“Cartographers have strongly emphasised the visible, the tangible, the static, the physical and the historical values over the invisible, intangible, dynamic, human and futurist aspects of the world.”
Cartographers have long ago developed maps for understanding the complexity of our environment. Whether it started for war or general education, cartography has developed over time in an astonishing way. While analysing the quote ‘Cartographers have strongly emphasised the visible, the tangible, the static, the physical and the historical values over the invisible, intangible, dynamic, human and futurist aspects of the world’ by Muehrke, I began to understand the graphic projections have a long history in creating visual representations. This essay will argue that cartography develops a better understanding of what is visible, tangible, static and physical. I will also discuss how historical mapping has changed and evolved to enable the mapping of the invisible, intangible and dynamic. The last paragraph will portray my personal view of cartography and how this statement relates to my emerging cartography philosophy.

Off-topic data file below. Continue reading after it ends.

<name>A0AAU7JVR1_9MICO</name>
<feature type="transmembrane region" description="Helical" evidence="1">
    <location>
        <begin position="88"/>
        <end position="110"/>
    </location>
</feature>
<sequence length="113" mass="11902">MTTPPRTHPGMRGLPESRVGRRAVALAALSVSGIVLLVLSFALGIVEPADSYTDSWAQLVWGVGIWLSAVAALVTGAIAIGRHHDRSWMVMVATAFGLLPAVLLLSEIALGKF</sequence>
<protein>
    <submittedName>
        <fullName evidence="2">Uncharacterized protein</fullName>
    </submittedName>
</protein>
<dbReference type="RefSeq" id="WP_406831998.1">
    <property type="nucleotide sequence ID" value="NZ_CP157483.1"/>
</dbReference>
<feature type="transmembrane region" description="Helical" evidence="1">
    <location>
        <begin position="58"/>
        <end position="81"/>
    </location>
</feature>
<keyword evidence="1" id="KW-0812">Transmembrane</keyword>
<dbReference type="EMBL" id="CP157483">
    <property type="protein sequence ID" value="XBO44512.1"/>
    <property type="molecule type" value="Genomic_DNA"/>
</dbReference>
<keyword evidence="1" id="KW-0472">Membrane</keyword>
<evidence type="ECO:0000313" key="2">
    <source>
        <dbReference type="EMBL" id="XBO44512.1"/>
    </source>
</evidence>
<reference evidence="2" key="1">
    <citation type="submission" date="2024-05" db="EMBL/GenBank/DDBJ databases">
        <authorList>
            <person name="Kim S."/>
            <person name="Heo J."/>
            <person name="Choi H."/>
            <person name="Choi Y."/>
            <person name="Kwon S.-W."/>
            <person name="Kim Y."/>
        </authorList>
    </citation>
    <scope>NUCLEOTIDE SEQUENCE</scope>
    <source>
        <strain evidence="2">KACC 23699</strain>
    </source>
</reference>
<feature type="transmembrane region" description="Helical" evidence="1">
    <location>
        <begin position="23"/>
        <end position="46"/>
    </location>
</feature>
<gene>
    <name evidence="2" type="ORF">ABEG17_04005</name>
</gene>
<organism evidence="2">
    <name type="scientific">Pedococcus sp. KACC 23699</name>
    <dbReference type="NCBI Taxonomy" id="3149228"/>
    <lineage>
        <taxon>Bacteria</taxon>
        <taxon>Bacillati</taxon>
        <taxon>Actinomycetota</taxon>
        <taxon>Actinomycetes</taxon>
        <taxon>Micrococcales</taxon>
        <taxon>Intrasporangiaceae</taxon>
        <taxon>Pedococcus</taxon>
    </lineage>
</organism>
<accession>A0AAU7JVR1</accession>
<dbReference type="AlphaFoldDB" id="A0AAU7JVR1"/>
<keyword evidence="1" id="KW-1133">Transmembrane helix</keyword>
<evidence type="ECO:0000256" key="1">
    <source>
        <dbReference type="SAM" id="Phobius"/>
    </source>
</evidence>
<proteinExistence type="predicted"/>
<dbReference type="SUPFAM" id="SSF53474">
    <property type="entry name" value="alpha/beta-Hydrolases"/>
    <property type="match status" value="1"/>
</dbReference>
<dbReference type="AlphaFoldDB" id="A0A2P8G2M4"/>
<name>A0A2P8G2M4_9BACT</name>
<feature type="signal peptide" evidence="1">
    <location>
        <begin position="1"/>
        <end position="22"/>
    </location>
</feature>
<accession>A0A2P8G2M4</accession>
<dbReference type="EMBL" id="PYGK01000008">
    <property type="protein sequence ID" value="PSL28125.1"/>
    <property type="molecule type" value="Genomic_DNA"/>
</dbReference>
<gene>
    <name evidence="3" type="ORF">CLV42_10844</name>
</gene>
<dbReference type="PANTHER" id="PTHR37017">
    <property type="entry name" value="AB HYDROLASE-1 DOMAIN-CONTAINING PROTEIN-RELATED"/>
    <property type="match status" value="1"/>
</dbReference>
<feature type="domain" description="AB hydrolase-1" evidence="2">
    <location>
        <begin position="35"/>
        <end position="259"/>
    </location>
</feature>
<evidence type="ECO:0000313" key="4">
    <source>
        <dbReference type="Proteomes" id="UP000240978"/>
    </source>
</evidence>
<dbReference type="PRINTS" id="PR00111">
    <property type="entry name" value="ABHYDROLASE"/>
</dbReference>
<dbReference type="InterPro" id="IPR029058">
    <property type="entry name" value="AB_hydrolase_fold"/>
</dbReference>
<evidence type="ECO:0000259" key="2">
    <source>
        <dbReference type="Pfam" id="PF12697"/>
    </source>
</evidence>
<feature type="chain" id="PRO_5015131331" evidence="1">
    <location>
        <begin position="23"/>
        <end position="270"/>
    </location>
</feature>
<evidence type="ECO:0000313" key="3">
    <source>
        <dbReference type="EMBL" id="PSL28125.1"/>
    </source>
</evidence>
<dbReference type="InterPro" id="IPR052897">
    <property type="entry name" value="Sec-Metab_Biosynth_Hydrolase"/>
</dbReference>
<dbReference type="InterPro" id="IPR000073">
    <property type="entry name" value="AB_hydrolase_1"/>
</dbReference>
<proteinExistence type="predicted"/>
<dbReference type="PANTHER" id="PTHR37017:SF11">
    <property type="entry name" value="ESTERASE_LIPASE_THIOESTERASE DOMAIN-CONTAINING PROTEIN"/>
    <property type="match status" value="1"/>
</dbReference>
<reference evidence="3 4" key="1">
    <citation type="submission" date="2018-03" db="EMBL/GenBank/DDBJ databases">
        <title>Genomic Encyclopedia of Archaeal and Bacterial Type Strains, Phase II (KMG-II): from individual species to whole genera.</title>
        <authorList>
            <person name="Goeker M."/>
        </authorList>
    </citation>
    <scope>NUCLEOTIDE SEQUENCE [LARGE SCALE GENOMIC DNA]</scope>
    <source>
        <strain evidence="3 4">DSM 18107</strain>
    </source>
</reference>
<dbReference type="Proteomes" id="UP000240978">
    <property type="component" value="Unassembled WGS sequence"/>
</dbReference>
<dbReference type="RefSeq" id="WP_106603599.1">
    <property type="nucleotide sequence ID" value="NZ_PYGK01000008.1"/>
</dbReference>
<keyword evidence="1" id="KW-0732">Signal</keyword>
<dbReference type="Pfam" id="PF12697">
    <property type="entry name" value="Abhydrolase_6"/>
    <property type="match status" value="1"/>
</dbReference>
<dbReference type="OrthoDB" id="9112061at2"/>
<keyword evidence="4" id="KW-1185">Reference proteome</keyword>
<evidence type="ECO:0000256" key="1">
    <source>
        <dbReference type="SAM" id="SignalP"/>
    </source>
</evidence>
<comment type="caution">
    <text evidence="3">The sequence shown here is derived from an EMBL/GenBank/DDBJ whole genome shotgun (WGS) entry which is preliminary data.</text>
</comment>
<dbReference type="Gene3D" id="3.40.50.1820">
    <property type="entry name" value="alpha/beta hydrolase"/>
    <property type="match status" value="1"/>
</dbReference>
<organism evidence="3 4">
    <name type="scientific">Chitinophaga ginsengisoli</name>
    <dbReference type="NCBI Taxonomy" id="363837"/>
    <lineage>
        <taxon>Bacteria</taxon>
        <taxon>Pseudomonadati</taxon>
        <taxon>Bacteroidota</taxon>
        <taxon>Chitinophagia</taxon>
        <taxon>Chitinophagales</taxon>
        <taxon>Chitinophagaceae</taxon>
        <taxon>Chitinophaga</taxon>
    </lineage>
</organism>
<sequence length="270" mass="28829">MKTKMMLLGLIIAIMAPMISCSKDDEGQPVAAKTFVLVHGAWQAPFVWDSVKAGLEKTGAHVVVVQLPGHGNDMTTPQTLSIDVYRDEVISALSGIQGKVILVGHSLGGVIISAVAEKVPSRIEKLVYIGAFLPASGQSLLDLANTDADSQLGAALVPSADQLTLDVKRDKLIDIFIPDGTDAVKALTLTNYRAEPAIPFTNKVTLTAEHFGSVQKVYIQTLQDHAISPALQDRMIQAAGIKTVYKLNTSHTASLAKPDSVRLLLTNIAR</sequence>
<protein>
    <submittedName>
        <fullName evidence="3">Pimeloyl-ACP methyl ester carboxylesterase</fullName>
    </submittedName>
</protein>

From the beginning of the lecture I have learned that cartography is ‘the organization and communication of geographically related information in either graphic or digital form. Cartography includes all processes from data acquisition to presentation and use’ (Chalmers, 2013). Maps have many classes; each used to categorise certain features. The data available is too vast to fit on one map therefore the different classes of maps help understand where features lie in New Zealand. The history of mapping is a complex and an undefined subject. Maps have been found in caves found from 1,000BC depicting the land and area surrounding it’s creator. For the purpose of this essay I will focus from the time of the great age of exploration to the current 21st century. Historically speaking, maps were generally used as a tool to show information of...
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